Drawing away tension: Artist finds release in her work
Mar 12, 2018
(Panther photo by Bradley Harris)
Passion, pain, calmness, soothing, inspiring. All emotions are released when Destiny Sumter’s pencil strokes the blank paper.
If you look closely, the different strokes tell a story of the days passed, and what is to come.
Drawing is a way that most people kill time. Or it serves as entertainment for others. But it has a much deeper meaning for the freshman business major at Claflin University.
Behind each stroke is a significance, a story of the days passed and all of its emotions, and what is to come.
“Whether the previous day was good are sad, there is something that can make the next day better. Whatever I feel can make the day better, I draw it out,” said Sumter, who views drawing as a release.
She began drawing at the age of 7 after being introduced to pen and paper in art class. After she finished her first drawing, she connected with her work on a deeper level. That deep connection led to her drawing at least twice a week.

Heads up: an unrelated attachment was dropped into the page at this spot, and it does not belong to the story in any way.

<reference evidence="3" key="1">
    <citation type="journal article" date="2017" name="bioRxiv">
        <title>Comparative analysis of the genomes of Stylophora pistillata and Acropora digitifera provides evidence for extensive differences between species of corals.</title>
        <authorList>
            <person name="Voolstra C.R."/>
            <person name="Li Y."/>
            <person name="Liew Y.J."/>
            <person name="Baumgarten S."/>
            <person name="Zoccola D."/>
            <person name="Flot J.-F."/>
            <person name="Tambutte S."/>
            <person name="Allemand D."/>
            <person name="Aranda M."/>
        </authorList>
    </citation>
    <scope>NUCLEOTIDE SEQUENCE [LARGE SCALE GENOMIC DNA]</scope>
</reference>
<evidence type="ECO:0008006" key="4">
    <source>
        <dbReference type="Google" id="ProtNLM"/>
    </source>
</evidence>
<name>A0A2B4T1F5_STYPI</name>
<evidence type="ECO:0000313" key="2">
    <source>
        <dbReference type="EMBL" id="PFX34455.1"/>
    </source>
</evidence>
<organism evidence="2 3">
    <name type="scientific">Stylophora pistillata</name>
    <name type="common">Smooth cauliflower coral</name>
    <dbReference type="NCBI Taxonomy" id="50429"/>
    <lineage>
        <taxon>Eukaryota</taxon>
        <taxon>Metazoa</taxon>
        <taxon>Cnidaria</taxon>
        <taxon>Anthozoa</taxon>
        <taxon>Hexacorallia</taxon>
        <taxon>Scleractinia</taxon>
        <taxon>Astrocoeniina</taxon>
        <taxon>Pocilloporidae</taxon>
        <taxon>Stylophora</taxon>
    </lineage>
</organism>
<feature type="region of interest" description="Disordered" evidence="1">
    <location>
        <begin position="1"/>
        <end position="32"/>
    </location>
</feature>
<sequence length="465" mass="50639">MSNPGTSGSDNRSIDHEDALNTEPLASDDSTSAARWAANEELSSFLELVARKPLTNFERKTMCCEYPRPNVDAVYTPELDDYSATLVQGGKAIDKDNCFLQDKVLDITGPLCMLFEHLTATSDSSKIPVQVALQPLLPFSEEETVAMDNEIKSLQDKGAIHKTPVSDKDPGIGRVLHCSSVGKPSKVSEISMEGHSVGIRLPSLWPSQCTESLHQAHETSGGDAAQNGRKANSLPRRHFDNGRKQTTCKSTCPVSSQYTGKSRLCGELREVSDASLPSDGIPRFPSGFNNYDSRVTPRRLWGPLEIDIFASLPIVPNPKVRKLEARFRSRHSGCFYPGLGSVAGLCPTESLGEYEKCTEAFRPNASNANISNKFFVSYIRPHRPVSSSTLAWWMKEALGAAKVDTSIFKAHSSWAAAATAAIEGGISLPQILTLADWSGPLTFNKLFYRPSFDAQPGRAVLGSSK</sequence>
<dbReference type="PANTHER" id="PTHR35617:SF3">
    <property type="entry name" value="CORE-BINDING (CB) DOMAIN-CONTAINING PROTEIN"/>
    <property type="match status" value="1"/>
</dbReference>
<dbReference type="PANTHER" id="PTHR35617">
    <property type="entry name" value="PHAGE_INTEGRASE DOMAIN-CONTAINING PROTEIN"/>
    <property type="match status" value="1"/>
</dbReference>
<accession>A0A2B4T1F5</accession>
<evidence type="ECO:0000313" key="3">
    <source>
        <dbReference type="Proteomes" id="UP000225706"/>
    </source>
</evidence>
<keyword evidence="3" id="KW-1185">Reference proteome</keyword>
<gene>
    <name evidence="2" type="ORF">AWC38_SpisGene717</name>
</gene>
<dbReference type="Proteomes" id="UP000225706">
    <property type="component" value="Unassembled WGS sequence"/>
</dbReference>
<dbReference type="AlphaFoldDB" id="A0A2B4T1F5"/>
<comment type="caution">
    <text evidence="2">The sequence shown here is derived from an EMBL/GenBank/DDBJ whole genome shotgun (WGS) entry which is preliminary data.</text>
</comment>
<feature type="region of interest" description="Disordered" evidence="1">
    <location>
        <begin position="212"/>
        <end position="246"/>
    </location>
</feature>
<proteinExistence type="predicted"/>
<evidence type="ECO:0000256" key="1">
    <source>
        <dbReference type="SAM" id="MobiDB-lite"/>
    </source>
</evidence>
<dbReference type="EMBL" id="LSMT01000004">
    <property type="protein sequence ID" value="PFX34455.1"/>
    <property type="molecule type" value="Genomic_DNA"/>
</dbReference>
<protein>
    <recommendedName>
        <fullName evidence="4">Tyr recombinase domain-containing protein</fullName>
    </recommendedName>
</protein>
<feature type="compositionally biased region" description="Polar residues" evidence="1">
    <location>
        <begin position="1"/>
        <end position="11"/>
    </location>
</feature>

She did not realize how good her drawings were until her artwork was posted on the walls of her elementary school. Before then, drawing was just something she did.
“It was interim night and my parents were with me visiting all of my teachers. We were in the art hall and my dad was looking at the artwork on the wall and he saw my artwork. My teacher did not even tell me that she displayed my work. I was excited,” said Sumter, who still draws to this day.
Once her parents realized her potential, they asked her if she wanted to enter art competitions. She had no interest in competitions because they can become intense.
“I didn’t want to compete because I knew it would change the meaning of why I draw. I didn’t want that to happen,” she said.
The older she became, the more life experiences she went through. Her drawings were something that allowed her to ease her tension.
She began to draw with a purpose. That purpose has not changed since she was 11 years old, and has followed her into young adulthood.
“When I draw I am stress-free, and I have no cares in the world. Everything around me disappears. I draw out my feelings. If I want something to happen the next day, I draw it out,” Sumter said.
Sumter does not plan to stop drawing. As she has grown older, her schedule has become more hectic, but she still finds time to draw.
“It allows me to let go of everything and be free of the pressures of life. Drawing is and will always be my release.”